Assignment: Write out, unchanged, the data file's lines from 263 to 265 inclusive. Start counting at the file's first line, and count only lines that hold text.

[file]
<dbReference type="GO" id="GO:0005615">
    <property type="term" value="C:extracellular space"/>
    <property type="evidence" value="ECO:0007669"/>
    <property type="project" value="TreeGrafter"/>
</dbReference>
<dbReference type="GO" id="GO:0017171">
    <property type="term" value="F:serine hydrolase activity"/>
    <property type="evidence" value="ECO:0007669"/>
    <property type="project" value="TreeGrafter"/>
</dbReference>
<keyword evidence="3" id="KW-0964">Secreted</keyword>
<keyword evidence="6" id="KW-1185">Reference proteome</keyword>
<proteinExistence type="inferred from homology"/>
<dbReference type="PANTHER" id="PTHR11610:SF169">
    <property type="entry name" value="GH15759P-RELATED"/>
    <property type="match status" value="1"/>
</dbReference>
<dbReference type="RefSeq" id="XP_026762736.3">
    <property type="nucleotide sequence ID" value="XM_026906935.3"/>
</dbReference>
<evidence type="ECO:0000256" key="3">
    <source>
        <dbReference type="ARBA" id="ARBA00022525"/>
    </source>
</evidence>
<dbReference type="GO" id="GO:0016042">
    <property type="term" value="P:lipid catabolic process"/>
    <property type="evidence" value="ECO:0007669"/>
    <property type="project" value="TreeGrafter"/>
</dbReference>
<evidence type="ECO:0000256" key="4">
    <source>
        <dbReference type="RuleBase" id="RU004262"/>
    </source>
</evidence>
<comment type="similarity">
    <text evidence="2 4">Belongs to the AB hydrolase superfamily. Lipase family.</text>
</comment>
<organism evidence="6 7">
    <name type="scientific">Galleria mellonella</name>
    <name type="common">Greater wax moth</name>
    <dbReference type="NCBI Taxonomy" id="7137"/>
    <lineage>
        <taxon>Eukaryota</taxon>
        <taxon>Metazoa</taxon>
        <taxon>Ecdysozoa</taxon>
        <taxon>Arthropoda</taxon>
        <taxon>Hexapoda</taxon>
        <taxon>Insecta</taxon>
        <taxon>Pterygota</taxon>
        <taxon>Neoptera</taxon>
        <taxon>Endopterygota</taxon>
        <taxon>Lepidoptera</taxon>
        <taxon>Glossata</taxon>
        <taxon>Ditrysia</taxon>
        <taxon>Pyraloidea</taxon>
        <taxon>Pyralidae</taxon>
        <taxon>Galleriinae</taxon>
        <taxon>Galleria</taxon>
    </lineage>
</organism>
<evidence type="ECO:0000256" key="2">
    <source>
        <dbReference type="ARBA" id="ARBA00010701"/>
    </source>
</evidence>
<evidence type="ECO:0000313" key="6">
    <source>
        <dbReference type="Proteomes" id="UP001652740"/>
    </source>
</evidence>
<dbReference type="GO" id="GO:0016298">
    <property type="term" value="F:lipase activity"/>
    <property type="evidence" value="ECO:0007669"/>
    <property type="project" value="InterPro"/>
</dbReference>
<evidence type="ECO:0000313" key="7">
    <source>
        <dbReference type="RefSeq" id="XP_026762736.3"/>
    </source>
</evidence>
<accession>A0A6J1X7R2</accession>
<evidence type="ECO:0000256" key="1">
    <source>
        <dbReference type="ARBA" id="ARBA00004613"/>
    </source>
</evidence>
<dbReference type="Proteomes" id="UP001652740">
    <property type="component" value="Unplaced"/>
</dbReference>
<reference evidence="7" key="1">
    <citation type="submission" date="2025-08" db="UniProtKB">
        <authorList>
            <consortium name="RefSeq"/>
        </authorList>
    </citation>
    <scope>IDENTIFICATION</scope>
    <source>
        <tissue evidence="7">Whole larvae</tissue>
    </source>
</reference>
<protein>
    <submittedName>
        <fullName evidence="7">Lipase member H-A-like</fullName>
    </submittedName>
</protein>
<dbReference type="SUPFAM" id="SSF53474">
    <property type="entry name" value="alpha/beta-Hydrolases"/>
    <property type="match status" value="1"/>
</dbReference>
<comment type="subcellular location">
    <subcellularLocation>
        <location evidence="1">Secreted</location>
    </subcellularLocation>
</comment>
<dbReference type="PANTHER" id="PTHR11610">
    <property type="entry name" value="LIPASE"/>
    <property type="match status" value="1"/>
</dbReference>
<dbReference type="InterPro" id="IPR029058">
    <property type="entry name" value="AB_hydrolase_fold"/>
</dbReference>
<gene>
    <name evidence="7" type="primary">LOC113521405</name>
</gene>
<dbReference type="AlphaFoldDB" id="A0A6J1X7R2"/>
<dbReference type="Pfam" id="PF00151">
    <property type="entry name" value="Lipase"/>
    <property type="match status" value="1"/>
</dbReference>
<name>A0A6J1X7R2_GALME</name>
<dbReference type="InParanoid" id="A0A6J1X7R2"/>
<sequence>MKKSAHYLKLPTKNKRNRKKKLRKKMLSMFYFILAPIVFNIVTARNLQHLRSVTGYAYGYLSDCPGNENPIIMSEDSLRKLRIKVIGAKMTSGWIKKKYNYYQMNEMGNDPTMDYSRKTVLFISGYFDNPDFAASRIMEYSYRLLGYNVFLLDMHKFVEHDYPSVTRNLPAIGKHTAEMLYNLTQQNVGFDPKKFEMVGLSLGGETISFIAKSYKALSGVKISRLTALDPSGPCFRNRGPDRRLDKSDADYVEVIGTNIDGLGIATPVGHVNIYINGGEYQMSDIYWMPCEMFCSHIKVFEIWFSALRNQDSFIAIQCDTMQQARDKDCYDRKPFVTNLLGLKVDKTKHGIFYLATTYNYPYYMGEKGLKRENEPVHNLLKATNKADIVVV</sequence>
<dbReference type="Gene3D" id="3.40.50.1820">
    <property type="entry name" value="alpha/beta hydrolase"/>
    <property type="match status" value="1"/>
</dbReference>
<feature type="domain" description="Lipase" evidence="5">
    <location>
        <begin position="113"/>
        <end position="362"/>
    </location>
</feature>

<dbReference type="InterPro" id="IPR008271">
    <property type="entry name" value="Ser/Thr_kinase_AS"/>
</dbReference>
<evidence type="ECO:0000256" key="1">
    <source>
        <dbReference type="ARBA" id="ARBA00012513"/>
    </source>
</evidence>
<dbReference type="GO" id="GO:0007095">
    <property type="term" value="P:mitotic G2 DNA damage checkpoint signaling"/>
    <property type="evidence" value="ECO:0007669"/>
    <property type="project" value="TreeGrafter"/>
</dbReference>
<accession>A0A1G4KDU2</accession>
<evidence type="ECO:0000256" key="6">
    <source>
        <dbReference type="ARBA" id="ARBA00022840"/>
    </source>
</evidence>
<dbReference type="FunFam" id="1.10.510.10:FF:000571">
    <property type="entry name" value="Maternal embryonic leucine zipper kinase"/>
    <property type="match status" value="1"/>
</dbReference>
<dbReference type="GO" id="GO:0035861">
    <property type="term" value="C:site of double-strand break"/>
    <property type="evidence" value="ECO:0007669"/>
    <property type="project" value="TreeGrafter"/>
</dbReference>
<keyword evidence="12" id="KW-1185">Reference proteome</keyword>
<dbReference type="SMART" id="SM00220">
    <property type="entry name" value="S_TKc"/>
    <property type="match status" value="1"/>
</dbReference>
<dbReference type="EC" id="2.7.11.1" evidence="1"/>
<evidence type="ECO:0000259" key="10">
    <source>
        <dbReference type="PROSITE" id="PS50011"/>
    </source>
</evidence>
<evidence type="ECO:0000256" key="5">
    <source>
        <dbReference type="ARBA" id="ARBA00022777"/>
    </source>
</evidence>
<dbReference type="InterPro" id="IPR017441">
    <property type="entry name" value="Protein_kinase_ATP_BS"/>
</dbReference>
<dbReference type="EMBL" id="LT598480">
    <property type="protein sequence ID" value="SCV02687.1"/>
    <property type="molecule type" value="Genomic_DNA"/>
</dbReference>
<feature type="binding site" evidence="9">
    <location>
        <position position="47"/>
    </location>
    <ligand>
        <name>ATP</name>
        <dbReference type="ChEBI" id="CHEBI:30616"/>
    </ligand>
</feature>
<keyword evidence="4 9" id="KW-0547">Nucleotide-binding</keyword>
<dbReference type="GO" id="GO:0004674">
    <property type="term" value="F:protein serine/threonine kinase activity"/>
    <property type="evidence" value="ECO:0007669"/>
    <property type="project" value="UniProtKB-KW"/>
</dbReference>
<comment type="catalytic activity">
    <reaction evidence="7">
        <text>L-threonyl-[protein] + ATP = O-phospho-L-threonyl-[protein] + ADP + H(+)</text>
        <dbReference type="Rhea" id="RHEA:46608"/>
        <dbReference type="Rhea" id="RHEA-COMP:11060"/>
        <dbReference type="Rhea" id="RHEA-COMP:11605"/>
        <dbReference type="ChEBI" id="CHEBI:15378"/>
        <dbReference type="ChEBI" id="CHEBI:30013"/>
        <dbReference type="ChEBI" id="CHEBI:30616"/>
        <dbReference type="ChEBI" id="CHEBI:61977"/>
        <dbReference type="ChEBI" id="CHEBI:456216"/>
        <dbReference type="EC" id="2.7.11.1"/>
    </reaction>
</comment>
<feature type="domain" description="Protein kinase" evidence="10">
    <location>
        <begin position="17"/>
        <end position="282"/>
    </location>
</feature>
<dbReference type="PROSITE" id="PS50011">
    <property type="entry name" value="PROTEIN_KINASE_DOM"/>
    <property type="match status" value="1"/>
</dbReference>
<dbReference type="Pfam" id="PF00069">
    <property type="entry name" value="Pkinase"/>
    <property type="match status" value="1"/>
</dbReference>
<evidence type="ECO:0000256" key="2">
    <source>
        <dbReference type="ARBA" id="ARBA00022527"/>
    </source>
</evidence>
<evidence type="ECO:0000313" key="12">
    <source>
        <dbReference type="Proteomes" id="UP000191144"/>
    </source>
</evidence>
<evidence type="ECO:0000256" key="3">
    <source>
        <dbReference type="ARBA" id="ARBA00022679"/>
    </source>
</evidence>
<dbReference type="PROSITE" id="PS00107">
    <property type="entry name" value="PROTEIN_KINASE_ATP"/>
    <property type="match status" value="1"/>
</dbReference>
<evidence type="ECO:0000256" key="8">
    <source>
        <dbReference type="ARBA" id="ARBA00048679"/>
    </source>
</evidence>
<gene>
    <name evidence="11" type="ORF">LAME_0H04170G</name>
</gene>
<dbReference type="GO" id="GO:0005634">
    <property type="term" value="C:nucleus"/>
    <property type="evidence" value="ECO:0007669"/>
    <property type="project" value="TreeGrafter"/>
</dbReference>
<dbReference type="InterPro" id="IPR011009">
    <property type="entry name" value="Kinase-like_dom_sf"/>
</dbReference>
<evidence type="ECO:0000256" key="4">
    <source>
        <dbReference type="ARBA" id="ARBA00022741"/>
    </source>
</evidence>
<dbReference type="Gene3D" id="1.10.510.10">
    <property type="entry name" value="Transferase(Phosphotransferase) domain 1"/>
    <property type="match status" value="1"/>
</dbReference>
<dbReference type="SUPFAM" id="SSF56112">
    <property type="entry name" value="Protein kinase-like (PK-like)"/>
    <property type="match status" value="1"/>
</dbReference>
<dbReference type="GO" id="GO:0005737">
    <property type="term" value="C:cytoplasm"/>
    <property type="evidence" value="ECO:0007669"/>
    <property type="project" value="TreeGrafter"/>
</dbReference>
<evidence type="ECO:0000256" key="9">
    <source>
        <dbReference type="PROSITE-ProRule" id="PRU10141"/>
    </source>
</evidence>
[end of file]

    <name evidence="11" type="ORF">LAME_0H04170G</name>
</gene>
<dbReference type="GO" id="GO:0005634">